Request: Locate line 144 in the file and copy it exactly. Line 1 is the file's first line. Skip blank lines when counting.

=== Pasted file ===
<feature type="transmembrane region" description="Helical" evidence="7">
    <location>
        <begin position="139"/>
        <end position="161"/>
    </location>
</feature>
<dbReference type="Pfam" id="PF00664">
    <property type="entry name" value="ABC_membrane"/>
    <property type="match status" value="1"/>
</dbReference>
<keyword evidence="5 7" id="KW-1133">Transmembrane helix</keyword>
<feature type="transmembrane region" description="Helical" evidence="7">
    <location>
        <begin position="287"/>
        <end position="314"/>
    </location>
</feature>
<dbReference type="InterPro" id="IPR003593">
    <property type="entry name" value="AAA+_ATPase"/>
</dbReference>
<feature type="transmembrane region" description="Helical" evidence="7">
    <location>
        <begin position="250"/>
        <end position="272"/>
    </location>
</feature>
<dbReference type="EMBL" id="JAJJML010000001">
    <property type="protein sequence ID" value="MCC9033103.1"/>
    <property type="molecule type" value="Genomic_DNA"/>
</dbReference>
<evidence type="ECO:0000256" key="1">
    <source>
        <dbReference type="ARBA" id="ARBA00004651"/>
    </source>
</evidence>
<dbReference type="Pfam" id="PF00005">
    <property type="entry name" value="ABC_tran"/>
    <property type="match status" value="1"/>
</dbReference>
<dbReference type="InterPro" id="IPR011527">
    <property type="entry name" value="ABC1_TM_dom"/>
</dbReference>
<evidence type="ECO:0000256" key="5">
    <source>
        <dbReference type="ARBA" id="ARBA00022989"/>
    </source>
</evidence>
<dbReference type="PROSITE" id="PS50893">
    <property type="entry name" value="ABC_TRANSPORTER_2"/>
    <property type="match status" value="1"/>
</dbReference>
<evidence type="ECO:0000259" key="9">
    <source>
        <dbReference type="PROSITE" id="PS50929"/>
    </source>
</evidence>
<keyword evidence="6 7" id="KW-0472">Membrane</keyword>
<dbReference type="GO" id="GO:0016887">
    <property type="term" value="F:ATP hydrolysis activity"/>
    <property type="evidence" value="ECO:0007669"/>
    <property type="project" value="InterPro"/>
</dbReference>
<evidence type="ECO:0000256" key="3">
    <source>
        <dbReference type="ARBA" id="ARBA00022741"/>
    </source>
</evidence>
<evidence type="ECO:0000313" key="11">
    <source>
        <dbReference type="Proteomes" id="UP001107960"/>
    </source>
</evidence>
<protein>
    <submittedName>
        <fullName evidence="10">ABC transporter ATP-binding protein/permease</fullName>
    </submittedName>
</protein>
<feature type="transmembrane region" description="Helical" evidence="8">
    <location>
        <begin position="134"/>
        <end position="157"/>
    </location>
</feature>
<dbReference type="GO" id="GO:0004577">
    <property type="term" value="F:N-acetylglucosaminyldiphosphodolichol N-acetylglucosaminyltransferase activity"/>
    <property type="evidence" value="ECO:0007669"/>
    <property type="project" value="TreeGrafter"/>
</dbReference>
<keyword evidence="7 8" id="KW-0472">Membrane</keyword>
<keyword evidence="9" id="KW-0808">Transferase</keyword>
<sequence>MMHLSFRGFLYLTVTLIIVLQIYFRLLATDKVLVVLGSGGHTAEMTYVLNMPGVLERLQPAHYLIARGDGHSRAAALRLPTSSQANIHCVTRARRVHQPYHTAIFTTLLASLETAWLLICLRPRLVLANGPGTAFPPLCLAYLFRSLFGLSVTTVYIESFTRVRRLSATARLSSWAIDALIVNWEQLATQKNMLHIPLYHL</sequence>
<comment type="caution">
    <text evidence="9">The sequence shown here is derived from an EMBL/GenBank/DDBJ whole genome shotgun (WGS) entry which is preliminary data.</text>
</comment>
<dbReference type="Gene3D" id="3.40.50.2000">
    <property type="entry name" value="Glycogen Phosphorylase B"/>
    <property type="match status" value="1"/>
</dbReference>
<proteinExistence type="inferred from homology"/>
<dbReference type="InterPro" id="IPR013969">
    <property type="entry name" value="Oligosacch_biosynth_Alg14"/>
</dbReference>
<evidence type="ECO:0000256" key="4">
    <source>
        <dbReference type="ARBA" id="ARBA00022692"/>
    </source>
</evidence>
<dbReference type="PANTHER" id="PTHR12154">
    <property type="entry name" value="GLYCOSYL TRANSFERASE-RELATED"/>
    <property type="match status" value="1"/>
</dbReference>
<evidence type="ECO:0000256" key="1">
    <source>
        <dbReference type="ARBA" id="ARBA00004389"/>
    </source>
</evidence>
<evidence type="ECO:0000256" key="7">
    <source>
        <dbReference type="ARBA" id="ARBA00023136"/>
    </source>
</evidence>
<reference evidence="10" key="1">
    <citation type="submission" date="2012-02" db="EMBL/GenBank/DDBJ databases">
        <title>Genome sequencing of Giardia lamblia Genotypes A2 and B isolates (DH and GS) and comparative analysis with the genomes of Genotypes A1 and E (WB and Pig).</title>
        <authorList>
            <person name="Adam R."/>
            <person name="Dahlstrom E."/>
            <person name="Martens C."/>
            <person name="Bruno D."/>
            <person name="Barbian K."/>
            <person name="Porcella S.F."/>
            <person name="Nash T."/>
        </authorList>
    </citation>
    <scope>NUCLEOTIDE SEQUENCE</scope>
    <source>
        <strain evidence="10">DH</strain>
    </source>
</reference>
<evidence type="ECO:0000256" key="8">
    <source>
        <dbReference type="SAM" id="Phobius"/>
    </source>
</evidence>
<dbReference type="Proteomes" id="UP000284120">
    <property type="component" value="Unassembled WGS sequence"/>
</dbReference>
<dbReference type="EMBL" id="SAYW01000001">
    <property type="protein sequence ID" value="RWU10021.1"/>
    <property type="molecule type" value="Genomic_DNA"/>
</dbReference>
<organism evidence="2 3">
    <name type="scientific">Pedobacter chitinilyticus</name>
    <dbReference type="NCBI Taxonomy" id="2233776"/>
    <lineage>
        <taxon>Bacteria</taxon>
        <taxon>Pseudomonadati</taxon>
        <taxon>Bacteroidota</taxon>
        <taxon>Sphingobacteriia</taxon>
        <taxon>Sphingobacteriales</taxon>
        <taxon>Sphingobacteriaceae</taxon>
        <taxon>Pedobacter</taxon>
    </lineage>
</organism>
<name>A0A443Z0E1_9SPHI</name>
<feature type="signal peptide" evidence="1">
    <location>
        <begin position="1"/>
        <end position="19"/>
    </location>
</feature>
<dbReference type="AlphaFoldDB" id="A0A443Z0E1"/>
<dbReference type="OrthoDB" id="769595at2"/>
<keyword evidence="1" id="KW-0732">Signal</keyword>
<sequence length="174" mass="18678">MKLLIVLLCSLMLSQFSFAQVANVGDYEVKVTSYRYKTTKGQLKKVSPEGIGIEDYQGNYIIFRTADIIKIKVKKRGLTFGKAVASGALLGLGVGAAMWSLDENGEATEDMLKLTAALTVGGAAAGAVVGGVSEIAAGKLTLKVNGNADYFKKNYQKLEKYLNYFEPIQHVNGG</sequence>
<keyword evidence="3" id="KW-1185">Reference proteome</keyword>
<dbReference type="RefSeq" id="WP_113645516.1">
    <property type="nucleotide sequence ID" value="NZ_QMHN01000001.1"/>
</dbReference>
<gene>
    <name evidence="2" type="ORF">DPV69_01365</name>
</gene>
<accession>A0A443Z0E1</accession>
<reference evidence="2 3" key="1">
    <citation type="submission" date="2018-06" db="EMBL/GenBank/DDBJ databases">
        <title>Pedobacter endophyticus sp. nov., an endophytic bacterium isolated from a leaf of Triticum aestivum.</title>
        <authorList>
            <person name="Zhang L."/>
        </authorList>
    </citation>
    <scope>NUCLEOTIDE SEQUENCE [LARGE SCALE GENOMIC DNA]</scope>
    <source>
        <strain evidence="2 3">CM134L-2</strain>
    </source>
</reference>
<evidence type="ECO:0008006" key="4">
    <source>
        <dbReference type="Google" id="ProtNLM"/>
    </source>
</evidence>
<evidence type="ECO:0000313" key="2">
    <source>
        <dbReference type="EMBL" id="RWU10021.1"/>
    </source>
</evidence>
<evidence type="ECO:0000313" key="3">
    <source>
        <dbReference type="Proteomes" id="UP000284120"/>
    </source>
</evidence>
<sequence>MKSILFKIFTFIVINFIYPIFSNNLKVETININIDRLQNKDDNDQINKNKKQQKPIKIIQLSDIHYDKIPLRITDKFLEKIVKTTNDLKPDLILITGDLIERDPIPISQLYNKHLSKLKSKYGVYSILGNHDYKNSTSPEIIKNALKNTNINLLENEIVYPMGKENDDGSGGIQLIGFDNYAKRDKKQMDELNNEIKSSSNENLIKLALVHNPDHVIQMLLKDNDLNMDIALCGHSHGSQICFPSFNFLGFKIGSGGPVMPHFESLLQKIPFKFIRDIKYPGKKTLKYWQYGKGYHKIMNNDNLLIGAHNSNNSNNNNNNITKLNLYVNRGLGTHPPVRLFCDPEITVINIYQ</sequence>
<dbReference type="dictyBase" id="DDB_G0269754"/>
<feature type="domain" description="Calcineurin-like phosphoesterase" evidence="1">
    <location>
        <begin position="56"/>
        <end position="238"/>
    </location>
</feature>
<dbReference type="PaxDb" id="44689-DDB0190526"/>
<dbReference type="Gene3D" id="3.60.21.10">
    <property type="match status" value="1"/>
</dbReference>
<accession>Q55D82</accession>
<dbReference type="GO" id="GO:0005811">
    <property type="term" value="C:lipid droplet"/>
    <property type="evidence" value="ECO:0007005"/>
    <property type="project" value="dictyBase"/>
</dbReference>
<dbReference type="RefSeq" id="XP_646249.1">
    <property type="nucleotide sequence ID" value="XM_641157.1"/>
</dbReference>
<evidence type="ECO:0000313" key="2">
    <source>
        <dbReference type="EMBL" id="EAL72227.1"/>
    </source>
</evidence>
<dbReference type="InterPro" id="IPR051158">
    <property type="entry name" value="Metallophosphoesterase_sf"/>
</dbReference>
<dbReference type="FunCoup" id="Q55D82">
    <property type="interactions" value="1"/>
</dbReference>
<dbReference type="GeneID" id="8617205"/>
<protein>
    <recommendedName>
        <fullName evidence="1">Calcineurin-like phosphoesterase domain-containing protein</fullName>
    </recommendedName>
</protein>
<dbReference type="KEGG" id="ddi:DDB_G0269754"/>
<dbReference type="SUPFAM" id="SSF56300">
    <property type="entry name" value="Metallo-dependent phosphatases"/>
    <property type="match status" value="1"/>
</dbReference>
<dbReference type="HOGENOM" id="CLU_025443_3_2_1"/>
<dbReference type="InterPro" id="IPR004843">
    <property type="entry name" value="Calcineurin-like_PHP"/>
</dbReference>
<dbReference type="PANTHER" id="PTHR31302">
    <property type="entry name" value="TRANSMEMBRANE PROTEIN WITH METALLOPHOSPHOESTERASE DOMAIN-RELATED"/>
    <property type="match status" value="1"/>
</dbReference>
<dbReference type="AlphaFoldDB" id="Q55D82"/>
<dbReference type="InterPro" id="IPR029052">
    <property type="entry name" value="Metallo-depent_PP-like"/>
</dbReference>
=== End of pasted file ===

</evidence>